Sunday, March 18, 2012

Some thoughts on an Arnold Kling post

This is a gripe post (about this post), I know, but it brings together several things that bug me. (The one that bugs me most is the third).

First, I read the Atlantic article on Bernanke and I never got this out of it: "In The Atlantic, Roger Lowenstein makes the case for bowing to the authority of Ben Bernanke. This a cover story, and the cover photo of Bernanke makes him look like a serene, benevolent emperor." I got that Lowenstein covered strengths and weaknesses - and praise and criticism of Bernanke. On net I thought it was a positive review certainly (one I agreed with) but what in the world is Kling talking about with "bowing to the authority"? (Gripe #1: Kling regularly hyperbolizes people he disagrees with. If you're positively disposed to someone you "worship" them, etc.).

Second, this sentence: "There is no substantive argument to justify this beatification, other than the usual "things would have been much worse" mantra." OK, so decades of work trying very hard to move forward in macroeconometrics and provide identified multiplier estimates and microfounded models is just "a mantra" to Kling, while talking about how beautiful specialization and patterns of exchange are (while claiming no one else thinks about things this way, despite the fact that this is how the discipline has been thinking about the economy for centuries), is what - not a mantra? What's most ironic about this is that he doesn't consider "it would have been worse" well defended, and then he completely fails to provide any justifications for arguing that! And don't point me to his Critical Review article. It was interesting, but it was primarily a criticism of very old modeling techniques. The only criticism of modern techniques in that article and subsequent things I've seen from him are to (1.) criticize "add factors" and forecasting techniques, which I agree with - but criticizing a forecast is very different from criticizing a multiplier estimate, something he glosses over, and (2.) pointing out that CBO and other estimates of what "would have happened" just apply multipliers ex post to the actual data series. Everyone that reads about this stuff already knew that and sees nothing wrong with it (if it's a viable multiplier estimate, it's reasonable to use in this way to gets an expected counterfactual). (Gripe #2 dismissing solid methods as a "mantra" because you know people that already agree with you won't challenge you on it).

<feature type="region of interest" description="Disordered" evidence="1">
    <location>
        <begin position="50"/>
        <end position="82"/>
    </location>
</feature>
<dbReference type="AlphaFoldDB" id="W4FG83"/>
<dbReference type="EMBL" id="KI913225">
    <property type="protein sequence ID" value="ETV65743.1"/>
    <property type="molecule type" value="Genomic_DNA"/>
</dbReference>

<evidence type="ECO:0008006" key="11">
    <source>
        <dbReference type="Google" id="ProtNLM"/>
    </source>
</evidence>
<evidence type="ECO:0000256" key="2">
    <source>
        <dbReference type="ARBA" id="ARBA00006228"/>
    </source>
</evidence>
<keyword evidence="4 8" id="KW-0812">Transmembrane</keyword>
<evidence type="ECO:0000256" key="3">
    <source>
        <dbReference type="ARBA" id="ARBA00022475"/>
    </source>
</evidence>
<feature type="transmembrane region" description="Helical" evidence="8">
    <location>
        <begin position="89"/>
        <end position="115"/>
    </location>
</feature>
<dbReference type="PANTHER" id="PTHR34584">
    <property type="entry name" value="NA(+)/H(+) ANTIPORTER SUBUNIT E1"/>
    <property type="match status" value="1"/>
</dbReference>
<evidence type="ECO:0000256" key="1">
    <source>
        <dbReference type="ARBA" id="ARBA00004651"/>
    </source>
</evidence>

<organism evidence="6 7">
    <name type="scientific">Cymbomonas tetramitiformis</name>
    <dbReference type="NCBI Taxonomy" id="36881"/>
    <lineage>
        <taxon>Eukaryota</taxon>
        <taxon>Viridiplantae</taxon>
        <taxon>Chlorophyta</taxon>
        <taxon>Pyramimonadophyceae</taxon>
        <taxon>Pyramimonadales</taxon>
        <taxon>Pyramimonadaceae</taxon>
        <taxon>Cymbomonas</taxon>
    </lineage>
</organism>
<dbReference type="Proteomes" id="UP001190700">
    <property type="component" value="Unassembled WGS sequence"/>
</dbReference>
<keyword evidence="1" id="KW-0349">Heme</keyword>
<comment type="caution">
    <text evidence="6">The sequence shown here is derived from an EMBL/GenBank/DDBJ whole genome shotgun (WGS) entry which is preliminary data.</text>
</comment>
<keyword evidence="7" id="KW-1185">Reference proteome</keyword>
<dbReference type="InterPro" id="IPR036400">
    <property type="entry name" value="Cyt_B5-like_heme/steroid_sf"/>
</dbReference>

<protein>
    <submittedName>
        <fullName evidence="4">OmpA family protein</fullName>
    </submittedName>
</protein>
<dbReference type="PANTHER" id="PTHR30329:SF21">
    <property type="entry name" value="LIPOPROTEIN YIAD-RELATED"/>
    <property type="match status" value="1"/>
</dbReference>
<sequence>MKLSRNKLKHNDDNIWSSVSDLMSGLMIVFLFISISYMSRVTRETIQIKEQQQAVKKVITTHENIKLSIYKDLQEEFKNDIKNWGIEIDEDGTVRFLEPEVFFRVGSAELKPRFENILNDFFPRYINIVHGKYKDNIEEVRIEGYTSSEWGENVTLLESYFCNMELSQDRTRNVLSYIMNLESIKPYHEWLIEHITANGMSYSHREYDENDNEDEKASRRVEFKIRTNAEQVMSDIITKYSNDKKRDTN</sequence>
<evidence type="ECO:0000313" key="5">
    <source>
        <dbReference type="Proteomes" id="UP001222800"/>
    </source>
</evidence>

Third, this post is easily as bad as what you get out of Paul Krugman in terms of being unprofessional and insulting. "If you didn't know better, you would think that liberal progressives take their moral stands solely on the basis of tribal loyalty and reverence for authority." (and in that link in the text, he doesn't provide an example of why you should know better than to say that - he defends the idea!). Also this: "But do not try to tell the readers of The Atlantic that the benign emperor lacks clothing.". And the thing is - he's been doing this since I started reading Econlib. This is why I don't take people who whine about Paul Krugman seriously at all. None of you seem a bit concerned when other bloggers do the same sort of trash talk. (Gripe #3: completely disproporationate obsession with Paul Krugman when there are some very mean bloggers out there that aren't even identified as such). Cause really - what's so different about this and what you guys complain about with Krugman. Liberals aren't genuine and make decisions based on tribal loyalty and they're deep love for authority, and they just can't stand people challenging them with facts and their well thought out arguments are just a "mantra" that isn't well justified. Guys - this is EXACTLY what you complain about with Krugman.

Anyway - this started with an "is Kling reading the same Lowenstein article as me" reaction, but in the end I thought it was a perfect illustration why I think you Krugman-haters are largely full of hot air. Sure there are things in blogosphere I wish were written differently, including on my side. But Krugman is not some deeply or uniquely unprofessional blogger that is no longer a reputable economist or anything like that. The blogosphere is just a little more rough and tumble, that's all.

1 comment:

  1. I don't like Krugman or Kling (as pundits, I'm not bashing New Geography or anything!). I'm banned from commenting at EconLog, but I occasionally email Kling. I didn't do it this time because I had already complained fairly recently and was actually in the wrong about something.

    The most obvious problem with his "tribal loyalty" claim is that Bernanke is a Republican appointed by GWB! But Kling is irritated by liberals, so he has to tag them with that.


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